A fly ball to the stands might not be the only foul at your local baseball stadium. ESPN's "Outside the Lines" has compiled and reviewed health department inspection reports for food and beverage vendors at 107 sports arenas in the US and Canada, and the results are troublesome. Many places were caught with more than 50% of their vendors violating the codes in one way or another. ESPN tallied up each arena's percentages of "critical violations," cases in which vendors sold food that "might pose a serious risk for foodborne illnesses."
As ESPN reports:
While there hasn't been a documented mass outbreak of foodborne illness at a professional sports stadium, fans, players and coaches have said they have fallen ill from food, including Red Sox manager Terry Francona, who blamed bad sushi in the clubhouse for a bout of food poisoning he had before a series playoff game in Anaheim last fall.
An interesting takeaway: sports fans in Florida have it worst. All eight of the arenas surveyed had violations at over 60% of their vendors. At Tropicana Field, home of the Tampa Bay Devil Rays, a staggering 100% of vendors had at least one critical violation.
On the bright side, sports fans in Canada can eat reasonably safely. Most of the arenas north of the border scored well, with fewer than 10% violators. The Blue Jays' Rogers Center in Toronto even had 0%. Chicago and Boston stadiums seemed to pass muster as well, but digging in one learns that Chicago's health inspection protocol falls far short of reassuring: "Chicago health inspectors inspect vendors while the stadiums are empty, when no workers are preparing or serving food."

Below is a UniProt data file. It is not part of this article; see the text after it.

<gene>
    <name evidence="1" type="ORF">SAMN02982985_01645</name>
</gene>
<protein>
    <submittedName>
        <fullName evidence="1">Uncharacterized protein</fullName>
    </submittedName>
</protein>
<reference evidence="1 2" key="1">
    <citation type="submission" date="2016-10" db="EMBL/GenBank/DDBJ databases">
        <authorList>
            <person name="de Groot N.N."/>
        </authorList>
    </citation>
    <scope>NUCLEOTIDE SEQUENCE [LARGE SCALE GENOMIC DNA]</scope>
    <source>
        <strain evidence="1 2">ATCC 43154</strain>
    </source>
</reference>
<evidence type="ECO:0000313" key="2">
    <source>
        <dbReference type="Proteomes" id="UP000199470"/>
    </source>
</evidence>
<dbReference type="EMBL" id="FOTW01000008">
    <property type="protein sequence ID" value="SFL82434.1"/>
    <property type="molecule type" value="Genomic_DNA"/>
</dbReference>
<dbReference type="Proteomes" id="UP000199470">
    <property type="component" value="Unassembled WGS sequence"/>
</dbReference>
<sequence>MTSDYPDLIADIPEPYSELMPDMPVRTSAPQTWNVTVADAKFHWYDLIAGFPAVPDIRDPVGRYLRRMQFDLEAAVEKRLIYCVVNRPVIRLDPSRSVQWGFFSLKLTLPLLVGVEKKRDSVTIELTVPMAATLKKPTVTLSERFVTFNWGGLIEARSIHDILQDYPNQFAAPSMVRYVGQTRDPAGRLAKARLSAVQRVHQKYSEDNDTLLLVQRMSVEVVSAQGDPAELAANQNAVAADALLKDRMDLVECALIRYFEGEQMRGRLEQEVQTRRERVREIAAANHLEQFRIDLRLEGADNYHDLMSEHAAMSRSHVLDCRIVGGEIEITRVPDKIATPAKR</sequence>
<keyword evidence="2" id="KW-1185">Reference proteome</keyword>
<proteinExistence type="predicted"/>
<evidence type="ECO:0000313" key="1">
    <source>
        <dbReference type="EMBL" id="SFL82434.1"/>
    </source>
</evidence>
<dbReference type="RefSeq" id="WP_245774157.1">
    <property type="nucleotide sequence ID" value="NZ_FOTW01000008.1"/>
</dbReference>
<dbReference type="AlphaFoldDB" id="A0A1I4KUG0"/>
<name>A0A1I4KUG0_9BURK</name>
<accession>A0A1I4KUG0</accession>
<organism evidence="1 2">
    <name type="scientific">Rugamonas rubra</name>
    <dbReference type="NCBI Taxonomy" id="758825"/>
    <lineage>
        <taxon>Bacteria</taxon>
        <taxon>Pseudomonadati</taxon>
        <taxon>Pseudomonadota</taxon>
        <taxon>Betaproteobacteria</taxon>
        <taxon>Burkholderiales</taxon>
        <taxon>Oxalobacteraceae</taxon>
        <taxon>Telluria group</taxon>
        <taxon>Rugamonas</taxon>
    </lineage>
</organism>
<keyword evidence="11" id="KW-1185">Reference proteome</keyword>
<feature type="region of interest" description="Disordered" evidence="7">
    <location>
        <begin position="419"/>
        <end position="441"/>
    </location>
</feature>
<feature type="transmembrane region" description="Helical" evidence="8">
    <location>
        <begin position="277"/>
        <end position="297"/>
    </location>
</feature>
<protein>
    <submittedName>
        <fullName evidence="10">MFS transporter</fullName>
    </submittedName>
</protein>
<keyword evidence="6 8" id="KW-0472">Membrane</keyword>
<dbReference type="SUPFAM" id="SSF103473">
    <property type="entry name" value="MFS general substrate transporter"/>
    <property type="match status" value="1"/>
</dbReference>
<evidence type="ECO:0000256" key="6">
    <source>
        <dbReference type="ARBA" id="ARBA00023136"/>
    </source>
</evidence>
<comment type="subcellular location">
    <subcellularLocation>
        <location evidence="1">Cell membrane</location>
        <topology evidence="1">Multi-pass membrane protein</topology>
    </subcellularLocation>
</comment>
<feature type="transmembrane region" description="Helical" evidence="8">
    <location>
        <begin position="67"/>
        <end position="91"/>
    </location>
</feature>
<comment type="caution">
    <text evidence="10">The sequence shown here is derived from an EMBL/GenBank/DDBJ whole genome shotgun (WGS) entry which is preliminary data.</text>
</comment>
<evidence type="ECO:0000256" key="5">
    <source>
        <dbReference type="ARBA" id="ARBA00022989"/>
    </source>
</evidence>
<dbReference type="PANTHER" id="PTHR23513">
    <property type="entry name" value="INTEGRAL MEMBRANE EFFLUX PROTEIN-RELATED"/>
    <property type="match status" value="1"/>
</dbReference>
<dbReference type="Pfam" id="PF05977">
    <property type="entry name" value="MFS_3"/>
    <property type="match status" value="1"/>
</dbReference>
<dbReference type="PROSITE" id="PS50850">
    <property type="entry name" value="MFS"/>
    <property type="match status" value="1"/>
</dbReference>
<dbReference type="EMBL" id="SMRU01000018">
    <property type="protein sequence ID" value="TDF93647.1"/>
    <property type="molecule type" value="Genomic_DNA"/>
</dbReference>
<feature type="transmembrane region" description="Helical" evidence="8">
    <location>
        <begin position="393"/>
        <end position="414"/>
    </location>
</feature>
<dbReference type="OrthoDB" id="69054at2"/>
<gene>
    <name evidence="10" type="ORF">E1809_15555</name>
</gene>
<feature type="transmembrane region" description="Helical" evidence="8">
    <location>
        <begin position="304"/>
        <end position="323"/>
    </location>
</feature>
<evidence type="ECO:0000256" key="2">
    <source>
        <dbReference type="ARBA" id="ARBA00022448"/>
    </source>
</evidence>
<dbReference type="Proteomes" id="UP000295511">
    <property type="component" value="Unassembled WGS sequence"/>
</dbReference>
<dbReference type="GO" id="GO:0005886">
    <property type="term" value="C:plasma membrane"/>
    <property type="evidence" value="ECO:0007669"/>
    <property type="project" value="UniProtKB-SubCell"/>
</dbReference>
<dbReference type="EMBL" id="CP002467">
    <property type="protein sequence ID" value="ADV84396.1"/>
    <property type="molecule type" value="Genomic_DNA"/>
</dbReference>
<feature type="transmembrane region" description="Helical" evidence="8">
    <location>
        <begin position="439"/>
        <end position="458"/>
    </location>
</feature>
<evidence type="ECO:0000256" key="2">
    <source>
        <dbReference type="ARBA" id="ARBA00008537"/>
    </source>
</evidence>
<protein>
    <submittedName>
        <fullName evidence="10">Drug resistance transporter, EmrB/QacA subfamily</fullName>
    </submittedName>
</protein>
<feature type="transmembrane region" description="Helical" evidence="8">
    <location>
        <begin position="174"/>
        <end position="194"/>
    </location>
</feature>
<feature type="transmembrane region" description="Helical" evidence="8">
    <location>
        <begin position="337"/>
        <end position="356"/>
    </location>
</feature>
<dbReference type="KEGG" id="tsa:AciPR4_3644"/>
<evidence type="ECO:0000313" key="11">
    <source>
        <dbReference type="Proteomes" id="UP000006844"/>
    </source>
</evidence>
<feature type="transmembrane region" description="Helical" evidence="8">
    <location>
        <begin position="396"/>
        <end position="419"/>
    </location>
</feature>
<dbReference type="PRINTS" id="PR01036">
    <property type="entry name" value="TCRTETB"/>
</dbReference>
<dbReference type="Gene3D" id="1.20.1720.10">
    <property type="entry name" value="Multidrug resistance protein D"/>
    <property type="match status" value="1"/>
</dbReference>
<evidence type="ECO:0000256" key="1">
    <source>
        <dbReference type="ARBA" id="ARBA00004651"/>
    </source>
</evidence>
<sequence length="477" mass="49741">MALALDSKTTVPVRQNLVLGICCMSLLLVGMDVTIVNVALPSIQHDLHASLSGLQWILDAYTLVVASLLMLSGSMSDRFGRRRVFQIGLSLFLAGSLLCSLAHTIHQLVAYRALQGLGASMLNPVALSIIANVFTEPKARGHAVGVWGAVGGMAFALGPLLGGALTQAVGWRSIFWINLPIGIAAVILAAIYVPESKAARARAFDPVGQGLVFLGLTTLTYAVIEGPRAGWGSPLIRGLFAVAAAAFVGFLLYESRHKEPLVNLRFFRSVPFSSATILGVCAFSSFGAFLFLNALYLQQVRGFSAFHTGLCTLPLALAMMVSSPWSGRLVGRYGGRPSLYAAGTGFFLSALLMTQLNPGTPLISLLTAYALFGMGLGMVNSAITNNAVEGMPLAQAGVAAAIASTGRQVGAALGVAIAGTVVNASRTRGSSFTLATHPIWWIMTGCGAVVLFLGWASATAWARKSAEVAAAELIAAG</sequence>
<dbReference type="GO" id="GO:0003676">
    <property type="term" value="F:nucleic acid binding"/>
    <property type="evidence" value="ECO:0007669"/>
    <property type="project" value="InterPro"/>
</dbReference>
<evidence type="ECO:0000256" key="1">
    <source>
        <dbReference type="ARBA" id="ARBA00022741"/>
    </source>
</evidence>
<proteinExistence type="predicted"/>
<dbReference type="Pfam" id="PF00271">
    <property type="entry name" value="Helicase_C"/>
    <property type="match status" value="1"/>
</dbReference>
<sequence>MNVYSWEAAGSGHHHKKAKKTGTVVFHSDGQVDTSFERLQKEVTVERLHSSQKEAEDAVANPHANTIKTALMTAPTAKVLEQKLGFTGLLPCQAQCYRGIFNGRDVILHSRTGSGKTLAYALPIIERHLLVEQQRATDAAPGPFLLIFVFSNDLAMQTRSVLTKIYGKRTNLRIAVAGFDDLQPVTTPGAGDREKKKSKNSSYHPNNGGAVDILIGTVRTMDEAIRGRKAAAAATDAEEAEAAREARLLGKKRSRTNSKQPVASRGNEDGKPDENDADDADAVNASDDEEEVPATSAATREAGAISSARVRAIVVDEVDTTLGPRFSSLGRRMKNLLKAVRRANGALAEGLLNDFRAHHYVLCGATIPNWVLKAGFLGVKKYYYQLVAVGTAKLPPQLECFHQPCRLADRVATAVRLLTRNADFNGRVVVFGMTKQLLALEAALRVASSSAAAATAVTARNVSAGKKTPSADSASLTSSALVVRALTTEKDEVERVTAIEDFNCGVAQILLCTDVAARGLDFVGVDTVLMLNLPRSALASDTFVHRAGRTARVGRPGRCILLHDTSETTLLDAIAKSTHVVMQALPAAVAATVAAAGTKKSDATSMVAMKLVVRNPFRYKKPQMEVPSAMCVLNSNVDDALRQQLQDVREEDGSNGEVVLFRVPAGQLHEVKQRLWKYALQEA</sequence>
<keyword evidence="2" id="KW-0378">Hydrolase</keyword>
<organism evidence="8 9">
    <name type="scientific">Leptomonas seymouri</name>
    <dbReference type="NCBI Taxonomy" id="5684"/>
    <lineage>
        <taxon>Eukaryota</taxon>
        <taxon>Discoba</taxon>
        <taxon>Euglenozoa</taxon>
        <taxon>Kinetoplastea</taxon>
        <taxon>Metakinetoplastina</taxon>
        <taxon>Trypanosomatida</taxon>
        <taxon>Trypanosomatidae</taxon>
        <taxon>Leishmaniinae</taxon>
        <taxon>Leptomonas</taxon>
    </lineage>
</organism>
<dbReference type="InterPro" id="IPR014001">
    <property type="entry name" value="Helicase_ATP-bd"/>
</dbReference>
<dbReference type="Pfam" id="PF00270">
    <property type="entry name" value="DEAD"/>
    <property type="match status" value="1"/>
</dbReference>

We braved the list so you don't have to and culled some highlights:
- Tropicana Field, Tampa Bay: Several violations addressed dirty countertops, utensils and equipment. Although every report indicated a critical violation, all vendors met basic inspection standards to keep operating.
- Madison Square Garden, NYC: At one stand, inspectors found "53 mouse excreta" (38 on top of a metal box underneath the cash registers in the front food-prep/service area and 15 on top of a carbonated-beverage dispensing unit).
- RBC Center, Raleigh: Inspectors cited one vendor after watching employees handle raw, breaded chicken while loading fryers and then handling cooked food without changing gloves or washing hands. The employees placed cooked chicken back in the same container used to pre-portion raw chicken before cooking.
- AT&T Center, San Antonio: Inspectors found 18 pounds of hot dogs that had expired more than 10 days prior.
- US Airways Center, Phoenix: One location faced possible closure over pest problems after inspectors in December found mouse droppings and, upon reinspection, found "dozens of flies and a live roach" in the dish room.
Dive into the report and ESPN's interactive map here.